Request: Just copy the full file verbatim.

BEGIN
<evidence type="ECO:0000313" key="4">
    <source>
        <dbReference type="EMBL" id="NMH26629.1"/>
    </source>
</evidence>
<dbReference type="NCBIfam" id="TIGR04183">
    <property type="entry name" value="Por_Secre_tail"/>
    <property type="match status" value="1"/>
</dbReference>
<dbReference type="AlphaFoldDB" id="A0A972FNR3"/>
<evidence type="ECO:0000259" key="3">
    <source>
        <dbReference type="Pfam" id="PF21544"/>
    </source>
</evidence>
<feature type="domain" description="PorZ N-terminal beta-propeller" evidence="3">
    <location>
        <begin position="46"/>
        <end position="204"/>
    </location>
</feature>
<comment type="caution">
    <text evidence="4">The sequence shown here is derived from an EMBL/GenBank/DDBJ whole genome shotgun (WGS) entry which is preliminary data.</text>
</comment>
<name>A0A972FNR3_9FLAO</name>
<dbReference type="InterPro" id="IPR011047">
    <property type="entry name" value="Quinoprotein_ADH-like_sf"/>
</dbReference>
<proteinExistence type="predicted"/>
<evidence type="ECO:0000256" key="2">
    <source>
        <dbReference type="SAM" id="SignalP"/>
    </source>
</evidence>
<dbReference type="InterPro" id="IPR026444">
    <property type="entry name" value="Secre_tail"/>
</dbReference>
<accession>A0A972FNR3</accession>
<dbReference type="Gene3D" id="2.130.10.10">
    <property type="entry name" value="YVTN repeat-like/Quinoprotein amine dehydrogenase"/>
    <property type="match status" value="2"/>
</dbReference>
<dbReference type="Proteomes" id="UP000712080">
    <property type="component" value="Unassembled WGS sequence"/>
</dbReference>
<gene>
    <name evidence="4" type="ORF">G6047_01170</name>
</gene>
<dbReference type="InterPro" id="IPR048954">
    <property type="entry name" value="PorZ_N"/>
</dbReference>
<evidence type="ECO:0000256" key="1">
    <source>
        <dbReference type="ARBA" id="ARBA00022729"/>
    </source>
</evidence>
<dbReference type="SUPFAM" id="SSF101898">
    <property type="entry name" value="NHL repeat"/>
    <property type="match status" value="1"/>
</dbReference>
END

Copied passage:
<evidence type="ECO:0000313" key="4">
    <source>
        <dbReference type="EMBL" id="NMH26629.1"/>
    </source>
</evidence>
<dbReference type="NCBIfam" id="TIGR04183">
    <property type="entry name" value="Por_Secre_tail"/>
    <property type="match status" value="1"/>
</dbReference>
<dbReference type="AlphaFoldDB" id="A0A972FNR3"/>
<evidence type="ECO:0000259" key="3">
    <source>
        <dbReference type="Pfam" id="PF21544"/>
    </source>
</evidence>
<feature type="domain" description="PorZ N-terminal beta-propeller" evidence="3">
    <location>
        <begin position="46"/>
        <end position="204"/>
    </location>
</feature>
<comment type="caution">
    <text evidence="4">The sequence shown here is derived from an EMBL/GenBank/DDBJ whole genome shotgun (WGS) entry which is preliminary data.</text>
</comment>
<name>A0A972FNR3_9FLAO</name>
<dbReference type="InterPro" id="IPR011047">
    <property type="entry name" value="Quinoprotein_ADH-like_sf"/>
</dbReference>
<proteinExistence type="predicted"/>
<evidence type="ECO:0000256" key="2">
    <source>
        <dbReference type="SAM" id="SignalP"/>
    </source>
</evidence>
<dbReference type="InterPro" id="IPR026444">
    <property type="entry name" value="Secre_tail"/>
</dbReference>
<accession>A0A972FNR3</accession>
<dbReference type="Gene3D" id="2.130.10.10">
    <property type="entry name" value="YVTN repeat-like/Quinoprotein amine dehydrogenase"/>
    <property type="match status" value="2"/>
</dbReference>
<dbReference type="Proteomes" id="UP000712080">
    <property type="component" value="Unassembled WGS sequence"/>
</dbReference>
<gene>
    <name evidence="4" type="ORF">G6047_01170</name>
</gene>
<dbReference type="InterPro" id="IPR048954">
    <property type="entry name" value="PorZ_N"/>
</dbReference>
<evidence type="ECO:0000256" key="1">
    <source>
        <dbReference type="ARBA" id="ARBA00022729"/>
    </source>
</evidence>
<dbReference type="SUPFAM" id="SSF101898">
    <property type="entry name" value="NHL repeat"/>
    <property type="match status" value="1"/>
</dbReference>